WILL THE MARKET UPTURN CONTINUE LONG ENOUGH FOR AMERICAN?

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By TESTCustomwebLP TESTCustomwebLP November 18, 2010 21:54

WILL THE MARKET UPTURN CONTINUE LONG ENOUGH FOR AMERICAN?

Last week you will recall that the FAA issued a statement saying that retirement ages will be set for all aircraft. Manufacturers will have up to five years to work with regulators on determining the “limits of validity” for each aircraft type; airlines will have more time after that to work through how they maintain planes under the new rules.

Once regulators and aircraft manufacturers agree on a maximum age for an aircraft type, airlines may choose to retire older planes instead of undergoing what is expected to be much more rigorous and costly maintenance schedules. The new rules will be phased in over several years, making the impact on carriers difficult to predict.

The limits proposed Friday by the FAA suggest the MD-80s flown by American Airlines (AA) should fly no more than 50,000 “cycles” – one takeoff and landing. Out of a fleet of 619 jets, American flies 247 MD-80s, which were an average of 19 years old. AA is adding Boeing 737-800s at the recent rate of one every two weeks to replace its MD-80s at great cost.

Moreover some of AA’s 767-200s are older than its MD-80s, with the average age of its fleet of Boeing 757s at 16 years.

So AA will have to renew the bulk of its fleet fast if it is not to suffer huge maintenance costs as the regulations come into effect, at the same time the recovery of the airline’s finances is by no means certain. AA is likely to have a very hard time of it and due to similar regulations coming into effect cross the globe it will have problems selling its current aging fleet. Expect AMR shares to come under pressure as this story runs and if the recovery falters then expect AA to enter dangerous financial territory. Turning to the lessors could be the best option for the airline.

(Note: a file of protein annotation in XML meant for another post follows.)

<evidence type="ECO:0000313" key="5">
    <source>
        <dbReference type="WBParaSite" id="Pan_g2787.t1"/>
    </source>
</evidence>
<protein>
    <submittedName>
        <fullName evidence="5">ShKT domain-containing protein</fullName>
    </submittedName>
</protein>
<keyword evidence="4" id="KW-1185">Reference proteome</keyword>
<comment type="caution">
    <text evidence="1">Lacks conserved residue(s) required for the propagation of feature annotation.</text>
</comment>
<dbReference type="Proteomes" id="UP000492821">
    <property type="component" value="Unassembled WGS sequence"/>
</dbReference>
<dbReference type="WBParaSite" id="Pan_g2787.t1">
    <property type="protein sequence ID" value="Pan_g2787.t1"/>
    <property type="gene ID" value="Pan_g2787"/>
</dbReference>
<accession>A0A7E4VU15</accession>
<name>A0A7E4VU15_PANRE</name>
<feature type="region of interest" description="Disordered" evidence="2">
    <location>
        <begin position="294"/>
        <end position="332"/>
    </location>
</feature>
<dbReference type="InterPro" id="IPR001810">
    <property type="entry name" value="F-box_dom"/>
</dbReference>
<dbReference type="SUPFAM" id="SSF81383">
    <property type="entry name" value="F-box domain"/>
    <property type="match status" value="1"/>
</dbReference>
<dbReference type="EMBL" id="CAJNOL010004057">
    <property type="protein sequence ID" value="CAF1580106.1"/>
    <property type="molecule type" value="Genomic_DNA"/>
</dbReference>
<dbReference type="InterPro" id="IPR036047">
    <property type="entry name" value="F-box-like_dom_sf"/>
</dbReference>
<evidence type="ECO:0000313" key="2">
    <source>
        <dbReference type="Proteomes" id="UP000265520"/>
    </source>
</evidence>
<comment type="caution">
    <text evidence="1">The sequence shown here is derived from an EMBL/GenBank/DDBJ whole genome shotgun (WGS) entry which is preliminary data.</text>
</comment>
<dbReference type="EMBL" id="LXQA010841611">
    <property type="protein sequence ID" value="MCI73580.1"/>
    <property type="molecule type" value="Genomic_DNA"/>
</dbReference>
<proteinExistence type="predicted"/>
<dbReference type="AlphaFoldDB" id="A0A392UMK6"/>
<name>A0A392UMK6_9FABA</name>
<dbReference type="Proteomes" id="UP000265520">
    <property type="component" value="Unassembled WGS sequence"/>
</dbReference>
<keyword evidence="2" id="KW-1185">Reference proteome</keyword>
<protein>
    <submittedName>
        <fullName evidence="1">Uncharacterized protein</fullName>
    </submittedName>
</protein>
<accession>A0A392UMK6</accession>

The other story to watch out for is of course what the FAA and manufacturers will decide is the lifespan for new aircraft with more composite components. Composites, which are used extensively in the 787 and A350 XWB, don’t crack but do delaminate as they get older and can degrade. However, it has never been clear how durable the composites will be over time. If an unexpected announcement is made that gives these new aircraft a life span of less than 20 years then the industry will be in a game changing situation. It is all good news for MROs and manufacturers but for airlines and lessors and aircraft remarkters, a strategic rethink is required in the long term.

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By TESTCustomwebLP TESTCustomwebLP November 18, 2010 21:54
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